Patriots Day
Reenactor 101
Choose a reenactor:Get InvolvedLook the PartKnow Your WeaponsMake MusicLearn Outside the BookPlay the GamesBring Your FamilyBalance Your Schedule

Name: Wayne McCarthy
From: Waltham, MA
Age: 53

'You can learn any of the stuff that we do.'
Get Involved

You don't have to be a descendent of a colonial rebel to act like one. Learn how the Lexington minute men convert a 21st-century observer into an 18th-century revolutionary.

step one | step two | step three | step four

Step One: Meet People
Visit recreations like the Patriots Day demonstration on Lexington Green. Talk with people there about getting involved.

Parade"At the Patriots Day parade in Lexington, I happened to see [a man I know] marching down the street in uniform. And it was like, 'Oh my God! That's Dan.' ...I went over to him and began asking him questions. I was totally fascinated."
-- Wayne McCarthy


Step Two: Ask Questions
Schedule an interview to make sure you know what you're getting into. A reenactor will tell you about the time commitment, costs and roles you might portray.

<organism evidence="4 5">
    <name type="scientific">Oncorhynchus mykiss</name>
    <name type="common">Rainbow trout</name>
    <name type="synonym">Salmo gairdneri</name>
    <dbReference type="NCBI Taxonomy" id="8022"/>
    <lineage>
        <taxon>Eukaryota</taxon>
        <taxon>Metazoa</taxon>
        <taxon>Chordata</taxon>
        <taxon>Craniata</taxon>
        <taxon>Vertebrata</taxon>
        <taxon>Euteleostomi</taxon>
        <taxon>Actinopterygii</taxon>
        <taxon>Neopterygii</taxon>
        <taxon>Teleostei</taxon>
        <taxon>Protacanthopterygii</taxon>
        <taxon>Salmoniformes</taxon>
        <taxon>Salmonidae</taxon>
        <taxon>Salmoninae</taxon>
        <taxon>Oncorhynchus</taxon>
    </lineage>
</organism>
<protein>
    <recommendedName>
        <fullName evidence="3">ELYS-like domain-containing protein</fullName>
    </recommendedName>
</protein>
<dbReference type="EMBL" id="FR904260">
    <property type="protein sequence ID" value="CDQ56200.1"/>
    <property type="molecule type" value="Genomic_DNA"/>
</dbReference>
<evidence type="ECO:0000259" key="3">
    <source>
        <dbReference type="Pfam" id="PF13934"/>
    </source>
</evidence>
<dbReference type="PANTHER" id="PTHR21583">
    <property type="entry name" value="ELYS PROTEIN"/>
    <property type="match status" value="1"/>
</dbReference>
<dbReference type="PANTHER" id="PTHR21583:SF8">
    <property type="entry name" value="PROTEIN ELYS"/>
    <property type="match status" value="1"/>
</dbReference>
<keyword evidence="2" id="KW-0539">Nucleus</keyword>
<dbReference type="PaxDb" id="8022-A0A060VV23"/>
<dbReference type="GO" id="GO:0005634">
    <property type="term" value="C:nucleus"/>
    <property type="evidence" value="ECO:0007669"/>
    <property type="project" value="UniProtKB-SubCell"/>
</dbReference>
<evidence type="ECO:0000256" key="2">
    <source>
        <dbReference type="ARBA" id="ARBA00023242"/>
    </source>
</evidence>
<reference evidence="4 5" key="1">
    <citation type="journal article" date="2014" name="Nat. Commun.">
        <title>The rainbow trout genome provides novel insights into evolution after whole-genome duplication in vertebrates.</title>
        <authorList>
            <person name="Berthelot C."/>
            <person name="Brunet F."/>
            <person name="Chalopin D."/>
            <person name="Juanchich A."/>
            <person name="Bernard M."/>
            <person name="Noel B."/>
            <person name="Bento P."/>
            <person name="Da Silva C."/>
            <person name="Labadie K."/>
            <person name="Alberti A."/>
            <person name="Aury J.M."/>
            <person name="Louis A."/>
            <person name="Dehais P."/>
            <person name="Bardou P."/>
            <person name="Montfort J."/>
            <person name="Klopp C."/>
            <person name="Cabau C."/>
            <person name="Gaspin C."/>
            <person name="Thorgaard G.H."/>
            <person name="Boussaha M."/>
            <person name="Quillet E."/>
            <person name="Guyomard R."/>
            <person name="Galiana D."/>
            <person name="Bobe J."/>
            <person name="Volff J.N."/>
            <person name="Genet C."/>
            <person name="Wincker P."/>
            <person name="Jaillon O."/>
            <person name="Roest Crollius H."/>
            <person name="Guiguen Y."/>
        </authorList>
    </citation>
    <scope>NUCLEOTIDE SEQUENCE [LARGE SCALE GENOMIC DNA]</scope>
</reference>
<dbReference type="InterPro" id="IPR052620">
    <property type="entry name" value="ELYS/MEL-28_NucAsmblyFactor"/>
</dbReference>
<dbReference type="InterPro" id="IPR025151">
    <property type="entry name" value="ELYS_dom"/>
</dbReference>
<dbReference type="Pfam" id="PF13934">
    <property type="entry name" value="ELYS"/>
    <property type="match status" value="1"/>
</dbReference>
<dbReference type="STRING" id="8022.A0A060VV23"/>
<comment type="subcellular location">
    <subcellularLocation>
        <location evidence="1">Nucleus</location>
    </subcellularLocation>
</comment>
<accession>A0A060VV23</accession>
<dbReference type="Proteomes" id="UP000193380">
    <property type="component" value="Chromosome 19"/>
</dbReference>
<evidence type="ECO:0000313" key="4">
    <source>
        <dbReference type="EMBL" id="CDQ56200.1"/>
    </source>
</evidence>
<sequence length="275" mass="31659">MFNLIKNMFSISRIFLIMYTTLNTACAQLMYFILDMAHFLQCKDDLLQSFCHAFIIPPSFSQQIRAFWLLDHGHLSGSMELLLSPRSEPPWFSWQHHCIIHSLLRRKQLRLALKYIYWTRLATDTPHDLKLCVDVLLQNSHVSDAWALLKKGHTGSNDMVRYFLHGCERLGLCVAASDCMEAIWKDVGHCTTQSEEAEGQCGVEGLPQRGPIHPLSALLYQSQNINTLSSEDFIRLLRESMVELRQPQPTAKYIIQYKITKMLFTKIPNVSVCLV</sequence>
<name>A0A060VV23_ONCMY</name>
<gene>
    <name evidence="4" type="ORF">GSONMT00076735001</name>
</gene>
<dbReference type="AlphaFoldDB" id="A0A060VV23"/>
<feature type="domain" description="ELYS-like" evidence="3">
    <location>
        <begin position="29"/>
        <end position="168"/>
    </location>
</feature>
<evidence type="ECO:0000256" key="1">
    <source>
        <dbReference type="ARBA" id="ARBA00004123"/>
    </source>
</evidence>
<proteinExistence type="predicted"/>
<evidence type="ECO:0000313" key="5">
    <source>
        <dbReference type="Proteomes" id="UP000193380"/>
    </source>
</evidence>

"It's a voluntary organization. You explain that up front: you tell them what the costs are going to be, you tell them where they're going to be Saturday mornings at 4am, that you have to get up and drive to Chatham and march in a parade at eight... We feel that it's better to let someone know up front than to find out after."
-- Wayne McCarthy


Step Three: Get the Overview
Get oriented to understand more about your role and your new company.

talking with troops"We try and give members an idea of what the different ranks are, who outranks someone else and what their function is, what their responsibility is. We do the best we can with the orientation to make the people feel comfortable."
-- Wayne McCarthy


Step Four: Research the Details
Choose a character, and prepare for your role!

"When we're on the green we all have a character that we portray... You find out a little bit about their background, their history, their family, as much as you can about that character. We read it to the company so that, what happens after a while, you know who the person is --'Fred' or whatever his name is -- but you also know him as 'Ebenezer' or 'Elijah' or the person who they portray. When you do that, it lends a little bit of reality to what's going on in the Green."
-- Wayne McCarthy


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